Betting the Farm: Bard Farm
There was a time, albeit over a century ago, when nearly every Hudson Valley institution, whether a school, large estate or even prison, had a modest garden that produced food for the masses. Most of these gardens were supplemental, and not entirely sustaining, but existed out of both necessity as well as a tangible link between the institution and the land. Population density and significant improvements in food distribution have made such institutional farms a rarity, or at least a quaint little exploit. But at the Bard Farm, located on Bard College campus, something more than a little exploit is in the growing process.
The Bard Farm is a quite modest 1.25-acre sustainable urban farm located in not such an urban setting. Situated between the campus's stately Manor House and a thicket extending down to the Hudson River, the farm organically grows fruits, vegetables and herbs to sell directly to Chartwells, the campus dining service, which it quite successfully did when it sold over 6,000 pounds of produce to them last year.
While the farm is routinely and lovingly worked by a cadre of dedicated Bard students, the genial mastermind of the venture is the young farmer John-Paul Sliva, who started the farm in 2011 and envisioned the project as a means to explore a viable model for an urban farm and provide a working demonstration of the realities of small-scale farming and the potential for community to develop around food. Sliva built up the farm from uncultivated land and with the simple idea that community-based farming, even on such a small scale, could not only create a sustainable community hub, but also, through a direct relationship, greatly improve the institutional buying habits of large-scale food companies like the one at Bard.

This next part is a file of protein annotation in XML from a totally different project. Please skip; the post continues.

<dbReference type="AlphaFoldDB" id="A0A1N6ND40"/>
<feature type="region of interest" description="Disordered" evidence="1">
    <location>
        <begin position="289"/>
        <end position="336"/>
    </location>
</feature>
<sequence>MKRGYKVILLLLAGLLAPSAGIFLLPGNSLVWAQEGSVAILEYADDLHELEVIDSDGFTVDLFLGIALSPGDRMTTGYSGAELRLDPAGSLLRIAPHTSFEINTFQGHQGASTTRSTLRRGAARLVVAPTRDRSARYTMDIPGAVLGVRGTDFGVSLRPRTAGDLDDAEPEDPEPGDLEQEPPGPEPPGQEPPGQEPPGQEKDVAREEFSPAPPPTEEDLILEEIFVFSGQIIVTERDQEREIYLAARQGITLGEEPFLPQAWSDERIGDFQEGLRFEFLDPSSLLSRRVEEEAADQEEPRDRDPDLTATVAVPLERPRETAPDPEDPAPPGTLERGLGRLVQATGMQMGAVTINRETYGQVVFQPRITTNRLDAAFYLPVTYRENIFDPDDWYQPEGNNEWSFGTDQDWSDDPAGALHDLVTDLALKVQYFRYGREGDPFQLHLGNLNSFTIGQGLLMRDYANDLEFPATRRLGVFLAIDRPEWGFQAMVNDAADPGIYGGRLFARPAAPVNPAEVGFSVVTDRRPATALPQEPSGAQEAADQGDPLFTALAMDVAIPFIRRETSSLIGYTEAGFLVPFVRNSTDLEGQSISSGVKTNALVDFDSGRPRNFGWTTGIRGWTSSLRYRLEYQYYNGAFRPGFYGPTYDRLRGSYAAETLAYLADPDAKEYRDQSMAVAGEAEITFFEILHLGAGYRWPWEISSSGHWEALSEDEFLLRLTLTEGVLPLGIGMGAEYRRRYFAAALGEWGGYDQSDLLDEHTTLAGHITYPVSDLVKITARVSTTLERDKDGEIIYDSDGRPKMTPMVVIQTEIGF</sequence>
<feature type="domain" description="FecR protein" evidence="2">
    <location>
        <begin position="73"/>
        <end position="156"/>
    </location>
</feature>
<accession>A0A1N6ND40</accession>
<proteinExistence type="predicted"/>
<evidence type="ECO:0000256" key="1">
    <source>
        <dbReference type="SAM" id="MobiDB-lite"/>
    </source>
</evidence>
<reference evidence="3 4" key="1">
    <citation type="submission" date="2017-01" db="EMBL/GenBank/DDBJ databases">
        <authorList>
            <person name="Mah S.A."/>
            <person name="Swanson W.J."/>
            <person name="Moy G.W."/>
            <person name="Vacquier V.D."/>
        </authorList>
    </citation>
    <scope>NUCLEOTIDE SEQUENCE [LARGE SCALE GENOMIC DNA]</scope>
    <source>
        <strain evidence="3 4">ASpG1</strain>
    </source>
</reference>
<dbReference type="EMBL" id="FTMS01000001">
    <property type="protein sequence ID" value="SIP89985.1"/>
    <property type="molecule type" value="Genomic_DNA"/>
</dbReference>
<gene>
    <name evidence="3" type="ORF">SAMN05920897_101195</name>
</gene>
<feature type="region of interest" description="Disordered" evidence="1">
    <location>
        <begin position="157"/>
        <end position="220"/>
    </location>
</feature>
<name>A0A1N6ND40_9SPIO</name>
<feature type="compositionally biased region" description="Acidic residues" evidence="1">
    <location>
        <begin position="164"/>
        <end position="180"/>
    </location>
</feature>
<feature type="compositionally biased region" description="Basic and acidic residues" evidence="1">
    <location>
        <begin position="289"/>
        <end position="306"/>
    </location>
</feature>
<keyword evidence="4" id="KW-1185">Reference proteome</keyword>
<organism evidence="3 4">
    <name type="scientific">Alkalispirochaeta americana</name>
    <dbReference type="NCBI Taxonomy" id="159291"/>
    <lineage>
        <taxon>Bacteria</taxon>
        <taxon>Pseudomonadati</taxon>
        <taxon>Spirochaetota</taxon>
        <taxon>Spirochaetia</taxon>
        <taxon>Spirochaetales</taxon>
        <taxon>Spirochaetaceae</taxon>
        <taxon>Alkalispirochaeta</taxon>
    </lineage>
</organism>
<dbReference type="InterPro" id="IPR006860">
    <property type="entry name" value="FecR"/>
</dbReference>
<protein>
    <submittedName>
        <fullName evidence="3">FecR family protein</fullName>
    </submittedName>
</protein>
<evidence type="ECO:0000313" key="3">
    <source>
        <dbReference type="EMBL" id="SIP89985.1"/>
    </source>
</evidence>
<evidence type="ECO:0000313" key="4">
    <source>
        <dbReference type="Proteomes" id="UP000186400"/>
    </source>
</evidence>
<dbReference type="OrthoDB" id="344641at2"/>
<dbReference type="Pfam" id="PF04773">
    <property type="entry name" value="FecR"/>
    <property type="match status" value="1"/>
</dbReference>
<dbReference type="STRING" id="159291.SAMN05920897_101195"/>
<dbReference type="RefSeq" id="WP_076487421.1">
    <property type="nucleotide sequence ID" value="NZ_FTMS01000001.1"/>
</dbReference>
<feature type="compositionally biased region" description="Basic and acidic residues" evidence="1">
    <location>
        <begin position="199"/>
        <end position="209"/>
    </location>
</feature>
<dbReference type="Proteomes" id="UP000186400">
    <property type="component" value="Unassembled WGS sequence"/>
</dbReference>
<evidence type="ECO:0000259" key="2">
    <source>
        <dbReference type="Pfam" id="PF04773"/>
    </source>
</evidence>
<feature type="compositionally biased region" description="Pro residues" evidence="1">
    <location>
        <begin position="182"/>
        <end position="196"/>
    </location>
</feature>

"This relationship" Sliva insists, "is a very important question for food activists right now: how can institutions change their buying habits and allow transparency, support sustainable food production and create greater happiness for farmers and consumers?" For Sliva and Bard Farm, this relationship works because they choose to be highly competitive with pricing and meet the demands, at least in part, of the institution and Chartwells. They are able to do this because the Bard Farm is modeled after more than just a business: it's a student space to work, think, study and create outreach programming. Because of this partnership, the farm benefits from a financial support net, in the form of institutional support and occasional grants, that other local farms do not have, and it is therefore operating within the demands that come with local farming, without nearly as much risk.
Because the farm has woven into its design a certain room for creativity, Sliva and company are seeking out innovative ways to push the boundaries of local micro-farming. One crop that Bard Farm cornered the market on was locally grown cranberries, which proved to be an ideal crop to grow in wet clay soil and was seen as a highly desirable local crop to sell directly to Chartwells due to the fact that no one else in the Hudson Valley was growing and selling cranberries. Similarly, Bard Farm elected to grow hops, yet another crop not widely grown in this area, for flavoring beer. They just harvested 31 pounds of hops, which they turned around and sold to Crossroads Brewing Co. in Athens for their locally brewed Black IPA. This makes for a truly local beer.
Continuing toward harvest and the 2014 growing season, Sliva is never short on ideas on how he could sustainably exploit his modest acre, but he also understands that the farm's reason for being, in this location in particular, has everything to do with the student experience and the overriding mission to usher micro-farming into the future.
"I wanted to create a landscape sculpture that would connect students, the consumer, directly and passionately to sustainable food production, the act of hard manual labor and the transformation of food and space."